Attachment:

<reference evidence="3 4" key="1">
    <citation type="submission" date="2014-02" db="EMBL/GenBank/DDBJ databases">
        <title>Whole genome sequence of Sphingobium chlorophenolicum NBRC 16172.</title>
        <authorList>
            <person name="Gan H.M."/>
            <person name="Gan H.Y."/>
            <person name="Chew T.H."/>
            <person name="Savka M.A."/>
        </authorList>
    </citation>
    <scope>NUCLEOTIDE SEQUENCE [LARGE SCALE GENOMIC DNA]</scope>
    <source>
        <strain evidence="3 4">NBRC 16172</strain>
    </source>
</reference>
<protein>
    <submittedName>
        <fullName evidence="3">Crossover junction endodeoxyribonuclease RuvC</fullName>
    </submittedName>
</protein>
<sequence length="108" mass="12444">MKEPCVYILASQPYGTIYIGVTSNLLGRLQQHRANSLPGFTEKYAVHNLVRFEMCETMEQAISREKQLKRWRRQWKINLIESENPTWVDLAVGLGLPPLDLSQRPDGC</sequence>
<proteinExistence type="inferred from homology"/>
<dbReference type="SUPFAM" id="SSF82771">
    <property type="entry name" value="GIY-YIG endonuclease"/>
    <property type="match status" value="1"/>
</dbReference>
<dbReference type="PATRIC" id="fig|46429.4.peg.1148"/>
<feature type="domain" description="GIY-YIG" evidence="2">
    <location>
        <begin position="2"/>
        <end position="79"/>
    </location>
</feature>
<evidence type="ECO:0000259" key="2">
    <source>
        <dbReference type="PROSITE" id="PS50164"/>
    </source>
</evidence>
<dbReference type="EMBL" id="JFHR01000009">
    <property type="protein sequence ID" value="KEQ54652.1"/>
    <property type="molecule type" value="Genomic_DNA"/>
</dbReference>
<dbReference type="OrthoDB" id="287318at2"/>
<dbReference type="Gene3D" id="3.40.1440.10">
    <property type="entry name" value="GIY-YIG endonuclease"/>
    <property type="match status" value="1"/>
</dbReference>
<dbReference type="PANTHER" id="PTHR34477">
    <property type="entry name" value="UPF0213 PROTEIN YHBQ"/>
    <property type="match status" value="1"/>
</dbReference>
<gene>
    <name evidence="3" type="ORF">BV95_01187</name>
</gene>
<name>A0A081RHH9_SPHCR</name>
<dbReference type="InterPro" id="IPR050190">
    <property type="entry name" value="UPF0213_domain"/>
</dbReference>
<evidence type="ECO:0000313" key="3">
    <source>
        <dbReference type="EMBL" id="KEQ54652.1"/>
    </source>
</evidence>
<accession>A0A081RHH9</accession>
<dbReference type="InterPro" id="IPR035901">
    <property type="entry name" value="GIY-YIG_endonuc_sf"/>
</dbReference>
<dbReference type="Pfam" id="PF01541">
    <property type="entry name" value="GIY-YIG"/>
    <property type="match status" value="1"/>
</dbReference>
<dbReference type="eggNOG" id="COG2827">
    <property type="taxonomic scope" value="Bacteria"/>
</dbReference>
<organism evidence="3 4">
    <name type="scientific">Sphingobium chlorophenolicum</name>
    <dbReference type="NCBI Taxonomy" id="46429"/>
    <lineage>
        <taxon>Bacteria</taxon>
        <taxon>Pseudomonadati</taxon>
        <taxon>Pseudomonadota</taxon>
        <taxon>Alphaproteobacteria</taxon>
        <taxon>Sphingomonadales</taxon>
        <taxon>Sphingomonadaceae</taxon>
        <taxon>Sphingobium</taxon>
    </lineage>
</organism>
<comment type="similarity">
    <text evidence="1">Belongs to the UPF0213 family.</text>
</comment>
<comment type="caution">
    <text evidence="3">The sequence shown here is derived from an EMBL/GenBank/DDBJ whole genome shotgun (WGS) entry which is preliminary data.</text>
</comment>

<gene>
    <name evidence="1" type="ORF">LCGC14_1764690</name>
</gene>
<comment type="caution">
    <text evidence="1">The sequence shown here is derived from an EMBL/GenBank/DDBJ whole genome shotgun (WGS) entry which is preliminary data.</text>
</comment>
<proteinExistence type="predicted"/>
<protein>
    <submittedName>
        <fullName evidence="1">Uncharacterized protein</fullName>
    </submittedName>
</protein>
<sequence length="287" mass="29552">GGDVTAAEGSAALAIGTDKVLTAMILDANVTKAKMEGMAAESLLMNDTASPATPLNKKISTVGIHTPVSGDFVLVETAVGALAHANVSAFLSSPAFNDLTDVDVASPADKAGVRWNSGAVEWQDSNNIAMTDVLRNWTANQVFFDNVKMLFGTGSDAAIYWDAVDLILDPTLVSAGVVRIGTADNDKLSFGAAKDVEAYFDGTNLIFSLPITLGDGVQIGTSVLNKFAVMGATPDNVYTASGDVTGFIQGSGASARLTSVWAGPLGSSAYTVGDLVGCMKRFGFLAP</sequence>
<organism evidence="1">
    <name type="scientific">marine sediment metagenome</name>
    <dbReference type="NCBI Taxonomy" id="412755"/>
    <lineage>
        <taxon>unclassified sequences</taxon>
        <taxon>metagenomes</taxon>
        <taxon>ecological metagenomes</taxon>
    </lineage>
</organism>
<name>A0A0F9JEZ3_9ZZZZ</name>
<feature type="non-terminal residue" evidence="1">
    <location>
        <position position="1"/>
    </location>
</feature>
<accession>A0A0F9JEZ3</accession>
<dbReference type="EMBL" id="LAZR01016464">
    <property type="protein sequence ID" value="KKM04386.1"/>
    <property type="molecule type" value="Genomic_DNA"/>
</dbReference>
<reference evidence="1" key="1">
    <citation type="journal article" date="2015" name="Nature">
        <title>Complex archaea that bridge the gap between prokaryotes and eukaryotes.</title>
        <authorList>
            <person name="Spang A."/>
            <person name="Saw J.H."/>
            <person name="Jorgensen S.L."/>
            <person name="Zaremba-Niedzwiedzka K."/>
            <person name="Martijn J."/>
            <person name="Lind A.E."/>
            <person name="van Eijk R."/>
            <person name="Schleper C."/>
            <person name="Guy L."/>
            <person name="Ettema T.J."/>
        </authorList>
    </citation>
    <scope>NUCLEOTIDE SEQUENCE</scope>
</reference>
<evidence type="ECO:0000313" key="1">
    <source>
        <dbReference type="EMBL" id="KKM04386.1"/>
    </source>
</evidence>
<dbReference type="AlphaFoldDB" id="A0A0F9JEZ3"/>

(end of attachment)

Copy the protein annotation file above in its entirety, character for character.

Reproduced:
<reference evidence="3 4" key="1">
    <citation type="submission" date="2014-02" db="EMBL/GenBank/DDBJ databases">
        <title>Whole genome sequence of Sphingobium chlorophenolicum NBRC 16172.</title>
        <authorList>
            <person name="Gan H.M."/>
            <person name="Gan H.Y."/>
            <person name="Chew T.H."/>
            <person name="Savka M.A."/>
        </authorList>
    </citation>
    <scope>NUCLEOTIDE SEQUENCE [LARGE SCALE GENOMIC DNA]</scope>
    <source>
        <strain evidence="3 4">NBRC 16172</strain>
    </source>
</reference>
<protein>
    <submittedName>
        <fullName evidence="3">Crossover junction endodeoxyribonuclease RuvC</fullName>
    </submittedName>
</protein>
<sequence length="108" mass="12444">MKEPCVYILASQPYGTIYIGVTSNLLGRLQQHRANSLPGFTEKYAVHNLVRFEMCETMEQAISREKQLKRWRRQWKINLIESENPTWVDLAVGLGLPPLDLSQRPDGC</sequence>
<proteinExistence type="inferred from homology"/>
<dbReference type="SUPFAM" id="SSF82771">
    <property type="entry name" value="GIY-YIG endonuclease"/>
    <property type="match status" value="1"/>
</dbReference>
<dbReference type="PATRIC" id="fig|46429.4.peg.1148"/>
<feature type="domain" description="GIY-YIG" evidence="2">
    <location>
        <begin position="2"/>
        <end position="79"/>
    </location>
</feature>
<evidence type="ECO:0000259" key="2">
    <source>
        <dbReference type="PROSITE" id="PS50164"/>
    </source>
</evidence>
<dbReference type="EMBL" id="JFHR01000009">
    <property type="protein sequence ID" value="KEQ54652.1"/>
    <property type="molecule type" value="Genomic_DNA"/>
</dbReference>
<dbReference type="OrthoDB" id="287318at2"/>
<dbReference type="Gene3D" id="3.40.1440.10">
    <property type="entry name" value="GIY-YIG endonuclease"/>
    <property type="match status" value="1"/>
</dbReference>
<dbReference type="PANTHER" id="PTHR34477">
    <property type="entry name" value="UPF0213 PROTEIN YHBQ"/>
    <property type="match status" value="1"/>
</dbReference>
<gene>
    <name evidence="3" type="ORF">BV95_01187</name>
</gene>
<name>A0A081RHH9_SPHCR</name>
<dbReference type="InterPro" id="IPR050190">
    <property type="entry name" value="UPF0213_domain"/>
</dbReference>
<evidence type="ECO:0000313" key="3">
    <source>
        <dbReference type="EMBL" id="KEQ54652.1"/>
    </source>
</evidence>
<accession>A0A081RHH9</accession>
<dbReference type="InterPro" id="IPR035901">
    <property type="entry name" value="GIY-YIG_endonuc_sf"/>
</dbReference>
<dbReference type="Pfam" id="PF01541">
    <property type="entry name" value="GIY-YIG"/>
    <property type="match status" value="1"/>
</dbReference>
<dbReference type="eggNOG" id="COG2827">
    <property type="taxonomic scope" value="Bacteria"/>
</dbReference>
<organism evidence="3 4">
    <name type="scientific">Sphingobium chlorophenolicum</name>
    <dbReference type="NCBI Taxonomy" id="46429"/>
    <lineage>
        <taxon>Bacteria</taxon>
        <taxon>Pseudomonadati</taxon>
        <taxon>Pseudomonadota</taxon>
        <taxon>Alphaproteobacteria</taxon>
        <taxon>Sphingomonadales</taxon>
        <taxon>Sphingomonadaceae</taxon>
        <taxon>Sphingobium</taxon>
    </lineage>
</organism>
<comment type="similarity">
    <text evidence="1">Belongs to the UPF0213 family.</text>
</comment>
<comment type="caution">
    <text evidence="3">The sequence shown here is derived from an EMBL/GenBank/DDBJ whole genome shotgun (WGS) entry which is preliminary data.</text>
</comment>

<gene>
    <name evidence="1" type="ORF">LCGC14_1764690</name>
</gene>
<comment type="caution">
    <text evidence="1">The sequence shown here is derived from an EMBL/GenBank/DDBJ whole genome shotgun (WGS) entry which is preliminary data.</text>
</comment>
<proteinExistence type="predicted"/>
<protein>
    <submittedName>
        <fullName evidence="1">Uncharacterized protein</fullName>
    </submittedName>
</protein>
<sequence length="287" mass="29552">GGDVTAAEGSAALAIGTDKVLTAMILDANVTKAKMEGMAAESLLMNDTASPATPLNKKISTVGIHTPVSGDFVLVETAVGALAHANVSAFLSSPAFNDLTDVDVASPADKAGVRWNSGAVEWQDSNNIAMTDVLRNWTANQVFFDNVKMLFGTGSDAAIYWDAVDLILDPTLVSAGVVRIGTADNDKLSFGAAKDVEAYFDGTNLIFSLPITLGDGVQIGTSVLNKFAVMGATPDNVYTASGDVTGFIQGSGASARLTSVWAGPLGSSAYTVGDLVGCMKRFGFLAP</sequence>
<organism evidence="1">
    <name type="scientific">marine sediment metagenome</name>
    <dbReference type="NCBI Taxonomy" id="412755"/>
    <lineage>
        <taxon>unclassified sequences</taxon>
        <taxon>metagenomes</taxon>
        <taxon>ecological metagenomes</taxon>
    </lineage>
</organism>
<name>A0A0F9JEZ3_9ZZZZ</name>
<feature type="non-terminal residue" evidence="1">
    <location>
        <position position="1"/>
    </location>
</feature>
<accession>A0A0F9JEZ3</accession>
<dbReference type="EMBL" id="LAZR01016464">
    <property type="protein sequence ID" value="KKM04386.1"/>
    <property type="molecule type" value="Genomic_DNA"/>
</dbReference>
<reference evidence="1" key="1">
    <citation type="journal article" date="2015" name="Nature">
        <title>Complex archaea that bridge the gap between prokaryotes and eukaryotes.</title>
        <authorList>
            <person name="Spang A."/>
            <person name="Saw J.H."/>
            <person name="Jorgensen S.L."/>
            <person name="Zaremba-Niedzwiedzka K."/>
            <person name="Martijn J."/>
            <person name="Lind A.E."/>
            <person name="van Eijk R."/>
            <person name="Schleper C."/>
            <person name="Guy L."/>
            <person name="Ettema T.J."/>
        </authorList>
    </citation>
    <scope>NUCLEOTIDE SEQUENCE</scope>
</reference>
<evidence type="ECO:0000313" key="1">
    <source>
        <dbReference type="EMBL" id="KKM04386.1"/>
    </source>
</evidence>
<dbReference type="AlphaFoldDB" id="A0A0F9JEZ3"/>